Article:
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A mind-body approach to heart health

Cheryl Jones By Cheryl Jones

Let’s talk about what it means to be heart healthy. Yes, you need regular exercise and a diet filled with fruit, vegetables and whole grains. But in my years working with clients as a wellness coach and mindfulness teacher, I’ve learned that taking steps to strengthen your heart emotionally is just as important to good health.

Everyday emotional stresses can cause physical problems like stomach aches and headaches, according to the American Psychological Association. And research shows that chronic, or long-term, stress contributes to serious problems including heart disease. But you can fight the harmful effects of stress by taking your feelings seriously, and asking your loved ones to support your journey to better emotional and physical health.

Be mindful.

Identify your feelings without judging yourself. Be honest about the good and the bad, and then try to “let it go.” That process frees you up to fully experience positive feelings like forgiveness, compassion, gratitude, love, joy, kindness and happiness. All of these things contribute to your heart health. Scientists aren’t sure what the connection is, but they’re looking into how positive emotions influence heart rate, sleeping patterns and healthy habits.

Talk to your loved ones.

As we become more aware of our feelings and health goals, we can choose how to handle them. Relationships can be a source of stress and a defense against it. The people close to us can also support our good habits or enable bad ones. Invite your friends and family to join your health team. It helps to use “I statements,” especially when trying to resolve conflicts.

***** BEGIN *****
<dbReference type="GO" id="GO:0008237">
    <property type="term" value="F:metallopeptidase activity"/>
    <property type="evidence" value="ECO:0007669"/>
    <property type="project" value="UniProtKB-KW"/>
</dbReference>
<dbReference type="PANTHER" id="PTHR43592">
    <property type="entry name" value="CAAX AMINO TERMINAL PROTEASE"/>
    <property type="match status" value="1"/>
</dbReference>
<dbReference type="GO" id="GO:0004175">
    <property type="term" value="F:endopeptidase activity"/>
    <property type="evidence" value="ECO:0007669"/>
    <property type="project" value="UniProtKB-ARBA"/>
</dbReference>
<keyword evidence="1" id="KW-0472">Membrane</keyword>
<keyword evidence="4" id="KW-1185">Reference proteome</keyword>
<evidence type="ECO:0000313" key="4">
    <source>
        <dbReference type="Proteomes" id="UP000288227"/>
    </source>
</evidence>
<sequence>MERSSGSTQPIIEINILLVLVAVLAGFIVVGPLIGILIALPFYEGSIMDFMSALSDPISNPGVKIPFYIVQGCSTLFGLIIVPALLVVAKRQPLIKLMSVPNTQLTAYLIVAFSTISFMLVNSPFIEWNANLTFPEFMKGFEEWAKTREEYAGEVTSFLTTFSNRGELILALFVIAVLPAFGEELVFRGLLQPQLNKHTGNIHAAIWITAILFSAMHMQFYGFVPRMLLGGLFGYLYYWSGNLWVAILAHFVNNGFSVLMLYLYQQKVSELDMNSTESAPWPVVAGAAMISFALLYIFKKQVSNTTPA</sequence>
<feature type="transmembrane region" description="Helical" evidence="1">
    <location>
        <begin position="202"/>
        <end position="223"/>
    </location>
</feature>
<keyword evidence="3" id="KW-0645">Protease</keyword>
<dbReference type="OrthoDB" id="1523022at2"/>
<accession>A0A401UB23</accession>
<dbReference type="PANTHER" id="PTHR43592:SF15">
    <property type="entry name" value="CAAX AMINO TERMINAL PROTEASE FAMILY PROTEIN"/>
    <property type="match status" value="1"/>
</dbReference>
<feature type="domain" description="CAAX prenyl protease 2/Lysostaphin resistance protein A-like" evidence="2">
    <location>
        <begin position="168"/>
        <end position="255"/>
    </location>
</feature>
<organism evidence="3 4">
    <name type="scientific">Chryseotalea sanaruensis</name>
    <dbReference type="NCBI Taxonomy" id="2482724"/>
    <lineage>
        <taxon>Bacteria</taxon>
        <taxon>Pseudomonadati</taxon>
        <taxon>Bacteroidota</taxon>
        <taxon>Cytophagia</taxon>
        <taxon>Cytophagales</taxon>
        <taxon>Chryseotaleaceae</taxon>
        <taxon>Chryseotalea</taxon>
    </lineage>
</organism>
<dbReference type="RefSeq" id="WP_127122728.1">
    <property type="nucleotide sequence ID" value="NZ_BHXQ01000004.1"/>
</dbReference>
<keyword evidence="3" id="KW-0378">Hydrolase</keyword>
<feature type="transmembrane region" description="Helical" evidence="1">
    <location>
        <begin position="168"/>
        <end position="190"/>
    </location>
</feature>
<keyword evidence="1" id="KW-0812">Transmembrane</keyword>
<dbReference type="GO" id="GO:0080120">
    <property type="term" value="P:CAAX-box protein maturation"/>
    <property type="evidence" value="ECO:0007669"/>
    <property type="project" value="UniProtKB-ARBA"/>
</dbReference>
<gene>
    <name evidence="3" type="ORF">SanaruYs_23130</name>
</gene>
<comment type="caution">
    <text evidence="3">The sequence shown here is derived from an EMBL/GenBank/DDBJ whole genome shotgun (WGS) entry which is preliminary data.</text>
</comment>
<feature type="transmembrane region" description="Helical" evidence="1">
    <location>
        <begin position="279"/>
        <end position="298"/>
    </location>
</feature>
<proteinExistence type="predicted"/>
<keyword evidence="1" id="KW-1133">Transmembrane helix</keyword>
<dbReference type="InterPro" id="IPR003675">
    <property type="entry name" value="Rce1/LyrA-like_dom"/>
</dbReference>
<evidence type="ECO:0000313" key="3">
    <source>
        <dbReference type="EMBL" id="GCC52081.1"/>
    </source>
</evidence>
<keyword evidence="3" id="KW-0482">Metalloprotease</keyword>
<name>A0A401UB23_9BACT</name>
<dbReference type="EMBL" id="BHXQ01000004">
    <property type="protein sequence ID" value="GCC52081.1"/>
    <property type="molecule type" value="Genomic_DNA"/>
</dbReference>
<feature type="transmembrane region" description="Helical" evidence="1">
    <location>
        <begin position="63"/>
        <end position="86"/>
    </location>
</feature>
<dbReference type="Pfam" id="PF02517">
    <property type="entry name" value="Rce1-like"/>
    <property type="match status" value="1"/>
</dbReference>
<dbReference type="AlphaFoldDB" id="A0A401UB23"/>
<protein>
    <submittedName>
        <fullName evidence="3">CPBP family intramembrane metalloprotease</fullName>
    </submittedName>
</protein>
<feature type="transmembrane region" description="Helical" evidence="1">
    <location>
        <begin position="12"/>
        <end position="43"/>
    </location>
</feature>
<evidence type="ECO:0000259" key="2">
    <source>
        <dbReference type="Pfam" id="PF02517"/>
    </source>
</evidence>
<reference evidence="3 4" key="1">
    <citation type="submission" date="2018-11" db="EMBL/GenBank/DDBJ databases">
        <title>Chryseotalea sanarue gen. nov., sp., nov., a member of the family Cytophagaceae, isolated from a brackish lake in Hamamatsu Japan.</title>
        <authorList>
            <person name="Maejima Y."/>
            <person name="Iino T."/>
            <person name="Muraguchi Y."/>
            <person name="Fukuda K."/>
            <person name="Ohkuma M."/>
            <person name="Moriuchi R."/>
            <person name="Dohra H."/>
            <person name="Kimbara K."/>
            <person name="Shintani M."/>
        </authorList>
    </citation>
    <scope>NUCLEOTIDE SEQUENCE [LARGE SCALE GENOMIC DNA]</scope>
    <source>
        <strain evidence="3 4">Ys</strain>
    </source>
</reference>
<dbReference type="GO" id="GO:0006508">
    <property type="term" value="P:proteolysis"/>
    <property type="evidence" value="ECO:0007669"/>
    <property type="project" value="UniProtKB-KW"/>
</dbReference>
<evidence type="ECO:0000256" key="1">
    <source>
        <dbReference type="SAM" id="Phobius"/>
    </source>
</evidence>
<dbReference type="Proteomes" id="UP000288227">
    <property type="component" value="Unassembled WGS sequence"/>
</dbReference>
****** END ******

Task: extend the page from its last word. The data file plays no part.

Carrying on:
Here are some ways to approach difficult conversations:

  • I feel frustrated when you keep the television on until midnight because it keeps me from getting enough sleep and I wake up too exhausted to go for my morning walk. 
  • I feel angry when you ask me to cook dinners that are high in fat because I’m trying to lose weight and I need your support.
  • I feel sad when you work late every night because we end up having so little family time. 

By setting up the conversation in this way, you own your feelings and there is no name-calling. You are not focusing on the other person’s character, but their behavior and how you feel about it.

Find positive coping habits.

Some of the health problems associated with stress follow from our coping habits, such as overeating or smoking. Try to find alternate ways to deal with negative feelings of frustration, anger and sadness. Consider taking a walk outside and breathing in the fresh air. Practice mindfulness meditation or go to a yoga class with a friend. Meet with someone you care about in person, not just via email or text.

Get help processing negative emotions.

It’s normal to have memories and feelings you don’t know how to deal with. A counselor or even a good friend can guide the conversation. Some health insurance companies, including Aetna, can connect you with a social worker who will listen and point you to resources like therapists and supports. Know that you are not alone in your suffering.

Once you start using these tools — naming your feelings, communicating how you feel, having an outlet to release negativity — you’ll be more likely to have your needs met, and also meet the needs of others. To me, that is the most authentic definition of a healthy heart.


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About the author

Cheryl Jones is the mindfulness director at Aetna. She has worked as a mindfulness teacher and wellness coach for more than 20 years. This year she plans to hike New Hampshire’s White Mountains, one of her favorite places on earth.

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